Sunday, August 17, 2008

Workin' & Playin' in New Orleans

Since Craig began working for the Department of Corrections over 18 years ago, I never fully understood what went on behind those "closed doors."  People continually ask me, "What does he do?"  My answers are always descriptions that I'd mark "weak in content" if someone responded that way in an essay.  But I learned a few things about prisons over the years--just "expect the unexpected."  

I've learned that prisons don't have conferences in normal vacation spots like Anaheim, New York City, Orlando, or Honolulu.  Rather, Craig has been sent to places that I never would have dreamed of visiting, but out of curiosity, I seem to pack my bags each year and tag along.   The past few years we've ended up in Cincinnati, Ohio; Madison, Wisconsin; Hot Springs, Arkansas; and this year (of all places) New Orleans.  (Next year . . . Jackson, Mississippi!)

Anyway, we just returned from a week in New Orleans.  (I actually had spent a few days there about ten years ago where Jill Porter, Lexa Larsen, and Nancy Dexter dragged me out of the hotel room long enough to check out the French Quarters, eat shrimp, and hear wanna-be Jazz musicians on every corner of the city.  In my naive world at that time I hadn't even heard of "Hooters.")  So I was certain that with Craig at workshops all day I would be spending every minute inside my hotel room with bolted doors to keep out the men with python snakes, the prostitutes, and the legally drunk tourists!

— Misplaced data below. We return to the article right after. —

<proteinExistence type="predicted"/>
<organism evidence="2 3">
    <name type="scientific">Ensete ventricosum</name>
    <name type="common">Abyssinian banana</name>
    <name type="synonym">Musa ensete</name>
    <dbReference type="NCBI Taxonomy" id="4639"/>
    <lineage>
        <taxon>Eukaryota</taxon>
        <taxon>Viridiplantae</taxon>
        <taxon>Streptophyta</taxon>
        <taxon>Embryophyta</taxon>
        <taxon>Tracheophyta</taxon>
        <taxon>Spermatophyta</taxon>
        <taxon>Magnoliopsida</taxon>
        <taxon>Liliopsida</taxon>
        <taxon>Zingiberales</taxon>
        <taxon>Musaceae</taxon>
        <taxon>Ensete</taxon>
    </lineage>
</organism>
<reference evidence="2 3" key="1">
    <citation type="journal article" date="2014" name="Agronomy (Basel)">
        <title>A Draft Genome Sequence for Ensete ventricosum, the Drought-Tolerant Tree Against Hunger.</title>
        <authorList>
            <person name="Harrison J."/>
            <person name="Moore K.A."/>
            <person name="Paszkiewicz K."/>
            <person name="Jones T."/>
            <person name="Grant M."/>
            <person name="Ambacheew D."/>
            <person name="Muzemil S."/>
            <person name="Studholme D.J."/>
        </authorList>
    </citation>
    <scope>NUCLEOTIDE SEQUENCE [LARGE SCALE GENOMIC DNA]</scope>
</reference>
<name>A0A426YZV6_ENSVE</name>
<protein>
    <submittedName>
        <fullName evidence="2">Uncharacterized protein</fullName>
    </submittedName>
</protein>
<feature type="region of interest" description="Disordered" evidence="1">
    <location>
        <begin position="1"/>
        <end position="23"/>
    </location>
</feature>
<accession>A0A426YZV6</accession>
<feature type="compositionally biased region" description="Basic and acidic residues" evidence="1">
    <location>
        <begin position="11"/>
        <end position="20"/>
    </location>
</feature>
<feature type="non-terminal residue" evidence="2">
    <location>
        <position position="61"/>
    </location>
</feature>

But something happened since my previous visits:  Hurricane Katrina.  The New Orleans we just visited seemed like a ghost town where abandoned businesses and homes seemed to be the norm.  I called it a "beautifully sad place."  Some spots of New Orleans area were just what I had once pictured in my mind with "Gone with the Wind-style" plantation homes, endless miles of untouched bayou, and the amazing Mississippi River. 

But most of the city and the surrounding suburbs revealed the magnitude of Hurricane Katrina.  Businesses, hospitals, car dealerships, and amusement parks like Six Flags were left as though they had been built only to be abandoned.  More homes seemed vacated rather than occupied, and even golf courses were nothing more than three-year old fields of grass just waiting to be cut. In my mind I kept thinking, "This is three years after the hurricane!"

I headed to New Orleans to get a "last-minute-of-summertime-before-school-starts vacation," and I ended up experiencing a real-live history lesson of an almost-forgotten place.